One of the first things you learn when you come to York is that streets are called gates, and gates are called bars. Monk Bar is one of the four great gates into the walled city of York. It still has a working portcullis, and originally it would have had a barbican, like the one that survives at Walmgate Bar, through which attackers would have had to pass to get into the city. Stone figures on top of the bar hold stones to deter invaders, as they have done since at least the 16th century and probably earlier.
In spite of all this defensive imagery, Monk Bar has rarely been called upon to ward off an actual enemy since 1321 when the invading Scots ‘come evene to York walles’. In the 16th century, the bars were used primarily by the civic authorities to control who came into the city.
Those not fortunate enough to be freemen were required to pay a toll before they could bring goods into the city to sell in the markets, and the limited access through the barbican made it ideal for surveillance purposes. Whenever the city felt itself under threat, men were posted at the bars to make sure the gates were firmly closed between 9 o’clock at night and 5 o’clock in the morning, and to take any ‘suspicious persone’ trying to come in or go out during that time straight to the sheriff.
Like the other bars, Monk Bar also played an important role in defending the city against more symbolic attacks. At times of sickness, the bars were closed to anyone coming from an infected area, while disorder – represented by vagabonds, beggars, prostitutes and other ‘unruly’ individuals – was expelled out of the bar. In 1501 each bar had stocks and fetters ‘for imprisonment & punishment of begars, vacabunds and other mysdoers’ and for a time Monk Bar itself was used as a prison. Robert Walls was sent to Monk Bar in 1588 ‘for drawing blood in a fray’.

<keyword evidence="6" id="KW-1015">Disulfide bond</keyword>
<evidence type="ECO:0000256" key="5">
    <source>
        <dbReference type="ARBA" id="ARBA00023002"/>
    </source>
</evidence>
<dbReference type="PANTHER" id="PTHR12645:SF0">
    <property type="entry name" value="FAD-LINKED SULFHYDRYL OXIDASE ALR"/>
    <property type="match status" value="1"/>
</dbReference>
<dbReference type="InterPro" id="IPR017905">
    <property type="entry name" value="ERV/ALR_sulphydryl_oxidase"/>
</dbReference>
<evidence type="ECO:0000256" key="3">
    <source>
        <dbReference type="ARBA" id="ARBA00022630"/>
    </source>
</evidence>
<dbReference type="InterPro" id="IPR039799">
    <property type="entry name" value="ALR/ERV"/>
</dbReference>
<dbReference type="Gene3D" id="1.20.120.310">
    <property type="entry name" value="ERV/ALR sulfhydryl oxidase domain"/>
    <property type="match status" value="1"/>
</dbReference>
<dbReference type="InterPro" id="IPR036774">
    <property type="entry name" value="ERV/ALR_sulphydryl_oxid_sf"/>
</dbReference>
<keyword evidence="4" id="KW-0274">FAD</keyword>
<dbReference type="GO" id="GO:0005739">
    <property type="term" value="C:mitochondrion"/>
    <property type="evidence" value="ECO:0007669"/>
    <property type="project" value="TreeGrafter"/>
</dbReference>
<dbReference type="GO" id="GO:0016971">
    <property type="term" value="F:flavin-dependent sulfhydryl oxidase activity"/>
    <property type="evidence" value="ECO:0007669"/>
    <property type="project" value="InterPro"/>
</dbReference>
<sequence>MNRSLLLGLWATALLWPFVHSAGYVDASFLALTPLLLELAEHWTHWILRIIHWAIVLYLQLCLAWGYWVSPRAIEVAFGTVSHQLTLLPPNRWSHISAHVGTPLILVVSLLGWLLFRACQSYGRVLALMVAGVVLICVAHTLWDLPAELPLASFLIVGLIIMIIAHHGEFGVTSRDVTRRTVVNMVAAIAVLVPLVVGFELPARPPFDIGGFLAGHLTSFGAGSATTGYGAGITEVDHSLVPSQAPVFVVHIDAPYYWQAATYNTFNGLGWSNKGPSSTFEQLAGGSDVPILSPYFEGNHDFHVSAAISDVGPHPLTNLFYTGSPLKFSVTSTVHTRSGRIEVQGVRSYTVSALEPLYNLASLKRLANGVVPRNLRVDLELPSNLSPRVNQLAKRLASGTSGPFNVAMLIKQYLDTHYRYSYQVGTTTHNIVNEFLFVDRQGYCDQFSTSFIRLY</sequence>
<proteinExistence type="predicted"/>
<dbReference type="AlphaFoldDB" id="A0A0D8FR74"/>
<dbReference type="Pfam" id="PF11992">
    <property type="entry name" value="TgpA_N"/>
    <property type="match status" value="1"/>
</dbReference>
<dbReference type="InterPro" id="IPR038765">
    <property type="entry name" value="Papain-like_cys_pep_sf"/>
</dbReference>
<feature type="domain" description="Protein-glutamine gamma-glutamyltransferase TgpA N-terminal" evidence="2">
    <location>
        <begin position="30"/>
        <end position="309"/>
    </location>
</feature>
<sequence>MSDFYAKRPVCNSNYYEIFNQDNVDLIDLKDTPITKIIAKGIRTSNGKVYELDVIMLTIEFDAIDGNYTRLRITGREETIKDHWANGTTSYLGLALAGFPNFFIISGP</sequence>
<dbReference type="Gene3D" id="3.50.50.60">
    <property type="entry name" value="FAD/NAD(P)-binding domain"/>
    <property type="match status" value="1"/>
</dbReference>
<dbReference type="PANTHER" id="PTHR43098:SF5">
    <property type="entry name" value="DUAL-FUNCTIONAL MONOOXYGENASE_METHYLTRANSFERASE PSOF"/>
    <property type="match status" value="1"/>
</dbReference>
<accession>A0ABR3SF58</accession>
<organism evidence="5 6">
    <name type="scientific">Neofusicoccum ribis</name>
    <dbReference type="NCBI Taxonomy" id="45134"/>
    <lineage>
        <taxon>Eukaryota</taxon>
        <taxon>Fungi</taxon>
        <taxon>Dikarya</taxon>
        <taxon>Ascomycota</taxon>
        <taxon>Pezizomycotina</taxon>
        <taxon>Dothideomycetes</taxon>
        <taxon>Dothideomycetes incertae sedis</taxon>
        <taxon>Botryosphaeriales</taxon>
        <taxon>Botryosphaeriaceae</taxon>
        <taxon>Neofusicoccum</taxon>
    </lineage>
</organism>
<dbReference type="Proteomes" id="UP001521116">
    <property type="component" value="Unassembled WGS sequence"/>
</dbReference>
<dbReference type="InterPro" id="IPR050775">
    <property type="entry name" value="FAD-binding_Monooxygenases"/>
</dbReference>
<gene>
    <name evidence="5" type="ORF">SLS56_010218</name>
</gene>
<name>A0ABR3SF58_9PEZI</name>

The city’s efforts to keep undesirables outside the walls meant that the areas round the bars were often associated with disorder. Stalls sprang up to cater for those waiting to enter the city, or those too poor to pay the tolls. Barker Hill (now St Maurice’s Road) outside Monk Bar was known as a haunt of beggars and ruffians, and we can imagine the poor clustering around the barbican, where the logjam of carts, countrymen, market traders, and travellers funnelling through the bar must have provided fine pickings from the unwary.